It may be that the superscription of this psalm is not authentic, and that the reference is either to some other passage in David’s life, or in the life of some other psalmist, when he was especially exposed to the ravings of a murderous and calumnious spirit, and in the midst of unscrupulous enemies thirsting for his life. The psalm is eminently fitted to express the feelings and experiences of the Church of Christ in times of bitter persecution. For calumny has usually been the right-hand instrument of the persecutor. To justify himself, he has found it necessary to denounce his victim. Erroneous opinions, it is instinctively felt, are no such offence as to warrant the wholesale spoliation and murder which vehement persecution calls for. Crimes of a horrible 311 description are laid to the charge of the persecuted. And even where the sword of persecution in its naked form is not employed, but opposition and hatred vent themselves on the more active servants of God in venomous attacks and offensive letters, it is not counted enough to denounce their opinions. They must be charged with meanness, and double dealing, and vile plots and schemes to compass their ends. They are spoken of (as St. Paul and his companions were) as the offscourings of the earth, creatures only to be hunted out of sight and spoiled of all influence. Happy they who can bear all in the Psalmist’s tranquil and truthful spirit; and can sum up their feelings like him—“I will sing of Thy power; yea, I will sing aloud of Thy mercy in the morning; for Thou hast been my defence and refuge in the day of my trouble.”
But let us return to David. Can we think of a more desolate condition than that in which he found himself after his wife let him down through a window? It is night, and he is alone. Who could be unmoved when place in such a position? Forced to fly from his home and his young wife, just after he had begun to know their sweets, and no prospect of a happy return! Driven forth by the murderous fury of the king whom he had served with a loyalty and a devotion that could not have been surpassed! His home desolated and his life threatened by the father of his wife, the man whom even nature should have inspired with a kindly interest in his welfare! What good had it done him that he had slain that giant? What return had he got for his service in ever so often soothing the nerves of the irritable monarch with the gentle warblings of his harp? What good had come of all his perilous exploits against the Philistines, of the hundred 312 foreskins of the king’s enemies, of the last great victory which had brought so unprecedented advantage to Israel? Would it not have been better for him never to have touched a weapon, never to have encountered a foe, but kept feeding that flock of his father’s, and caring for those irrational creatures, who had always returned his kindness with gratitude, and been far more like friends and companions than that terrible Saul? Such thoughts might perhaps hover about his bosom, but certainly they would receive no entertainment from him. They might knock at his door, but they would not be admitted. A man like David could never seriously regret that he had done his duty. He could never seriously wish that he had never responded to the call of God and of his country. But he might well feel how empty and unprofitable even the most successful worldly career may become, how maddening the changes of fortune, how intolerable the unjust retributions of men in power. His ill-treatment was so atrocious that, had he not had a refuge in God, it might have driven him to madness or to suicide. It drove him to the throne of grace, where he found grace to help him in his time of need.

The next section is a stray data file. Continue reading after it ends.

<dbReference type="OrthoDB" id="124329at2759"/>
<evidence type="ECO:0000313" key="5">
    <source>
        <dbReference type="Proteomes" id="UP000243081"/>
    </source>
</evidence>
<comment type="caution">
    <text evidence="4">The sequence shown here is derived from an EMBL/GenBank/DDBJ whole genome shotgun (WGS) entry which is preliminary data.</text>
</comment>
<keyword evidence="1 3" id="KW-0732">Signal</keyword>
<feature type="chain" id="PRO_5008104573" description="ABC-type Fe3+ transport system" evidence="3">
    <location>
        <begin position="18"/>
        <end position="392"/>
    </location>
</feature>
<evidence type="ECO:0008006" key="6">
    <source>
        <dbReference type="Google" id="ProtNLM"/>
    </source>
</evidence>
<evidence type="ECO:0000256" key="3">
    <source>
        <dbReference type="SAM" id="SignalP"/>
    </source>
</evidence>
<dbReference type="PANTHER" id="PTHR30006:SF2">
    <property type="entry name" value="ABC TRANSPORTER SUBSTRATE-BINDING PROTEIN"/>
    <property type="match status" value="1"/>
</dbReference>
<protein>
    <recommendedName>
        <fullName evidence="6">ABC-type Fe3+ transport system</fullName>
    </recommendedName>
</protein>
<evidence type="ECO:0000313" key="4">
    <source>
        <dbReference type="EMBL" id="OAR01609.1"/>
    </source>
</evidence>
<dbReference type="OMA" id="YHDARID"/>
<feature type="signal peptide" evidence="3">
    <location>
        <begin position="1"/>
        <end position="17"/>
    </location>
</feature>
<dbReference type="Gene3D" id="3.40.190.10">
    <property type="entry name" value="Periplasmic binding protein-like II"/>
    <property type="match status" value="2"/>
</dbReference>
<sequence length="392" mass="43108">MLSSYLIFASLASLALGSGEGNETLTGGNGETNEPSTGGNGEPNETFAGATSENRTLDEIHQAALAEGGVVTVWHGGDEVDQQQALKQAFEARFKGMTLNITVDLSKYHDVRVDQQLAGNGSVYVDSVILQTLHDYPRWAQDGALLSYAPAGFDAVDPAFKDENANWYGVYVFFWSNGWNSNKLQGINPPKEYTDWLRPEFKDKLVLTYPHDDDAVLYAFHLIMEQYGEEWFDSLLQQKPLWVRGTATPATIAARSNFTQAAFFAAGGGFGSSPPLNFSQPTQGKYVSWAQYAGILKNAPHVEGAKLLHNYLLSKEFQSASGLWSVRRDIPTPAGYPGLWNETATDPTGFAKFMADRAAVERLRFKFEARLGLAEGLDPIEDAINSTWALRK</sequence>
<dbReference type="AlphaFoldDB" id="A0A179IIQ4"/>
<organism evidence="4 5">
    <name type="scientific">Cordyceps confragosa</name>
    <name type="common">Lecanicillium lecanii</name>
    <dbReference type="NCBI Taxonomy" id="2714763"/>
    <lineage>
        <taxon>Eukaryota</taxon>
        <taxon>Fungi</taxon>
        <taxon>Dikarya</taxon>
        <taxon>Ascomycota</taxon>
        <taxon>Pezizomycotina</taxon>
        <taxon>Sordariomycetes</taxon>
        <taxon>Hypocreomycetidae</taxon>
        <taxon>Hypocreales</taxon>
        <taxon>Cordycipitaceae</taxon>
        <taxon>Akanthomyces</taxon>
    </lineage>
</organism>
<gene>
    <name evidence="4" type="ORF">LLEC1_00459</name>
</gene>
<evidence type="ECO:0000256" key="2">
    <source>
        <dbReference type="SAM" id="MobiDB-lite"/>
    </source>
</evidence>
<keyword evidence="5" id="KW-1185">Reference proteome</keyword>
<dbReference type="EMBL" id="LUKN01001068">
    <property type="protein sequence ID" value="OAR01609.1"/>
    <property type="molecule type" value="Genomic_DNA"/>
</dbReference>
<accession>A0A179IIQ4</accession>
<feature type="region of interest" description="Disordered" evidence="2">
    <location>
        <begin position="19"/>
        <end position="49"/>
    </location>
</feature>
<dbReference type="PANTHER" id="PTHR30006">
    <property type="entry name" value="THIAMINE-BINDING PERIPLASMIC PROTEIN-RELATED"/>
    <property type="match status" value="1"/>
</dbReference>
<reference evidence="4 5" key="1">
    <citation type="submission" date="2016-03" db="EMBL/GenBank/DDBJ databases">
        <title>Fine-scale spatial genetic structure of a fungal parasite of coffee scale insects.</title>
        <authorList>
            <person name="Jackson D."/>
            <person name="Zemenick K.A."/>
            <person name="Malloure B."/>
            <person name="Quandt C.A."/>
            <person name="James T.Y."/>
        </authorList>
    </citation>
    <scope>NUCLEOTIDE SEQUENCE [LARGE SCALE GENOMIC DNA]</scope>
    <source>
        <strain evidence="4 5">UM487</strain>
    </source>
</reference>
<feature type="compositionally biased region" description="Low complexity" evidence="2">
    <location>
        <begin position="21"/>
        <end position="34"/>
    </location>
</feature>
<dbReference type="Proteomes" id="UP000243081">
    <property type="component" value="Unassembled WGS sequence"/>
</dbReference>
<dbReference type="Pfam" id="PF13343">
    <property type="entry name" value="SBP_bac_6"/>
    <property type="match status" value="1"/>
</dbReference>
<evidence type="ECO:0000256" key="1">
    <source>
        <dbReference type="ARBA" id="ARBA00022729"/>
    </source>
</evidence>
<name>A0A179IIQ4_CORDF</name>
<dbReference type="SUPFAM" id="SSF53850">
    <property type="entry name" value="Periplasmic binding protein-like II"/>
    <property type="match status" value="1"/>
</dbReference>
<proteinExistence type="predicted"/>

It was no wonder that the fugitive thought of Samuel. If he could get shelter with him Saul would surely let him alone, for Saul could have no mind to meddle with Samuel again. But more than that; in Samuel’s company he would find congenial fellowship, and from Samuel’s mature wisdom and devotion to God’s law learn much that would be useful in after life. We can easily fancy what a cordial welcome the old prophet would give the youthful fugitive. Was not David in a sense his son, seeing that he had chosen him from among all the sons of Jesse, and poured on him the 313 holy oil? If an old minister has a special interest in one whom he has baptized, how much more Samuel in one whom he had anointed! And there was another consideration that would have great effect with Samuel. Old Christians feel very tenderly for young believers who have had hard lines in serving God. It moves them much when those on whom they have very earnestly pressed God’s ways have encountered great trials in following them. Gladly would they do anything in their power to soothe and encourage them. Samuel’s words to David would certainly be words of exceeding tenderness. They must have fallen like the dew of Hermon on his fevered spirit. Doubtless they would tend to revive and strengthen his faith, and assure him that God would keep him amid all his trials, and at last set him on high, because he had known his name.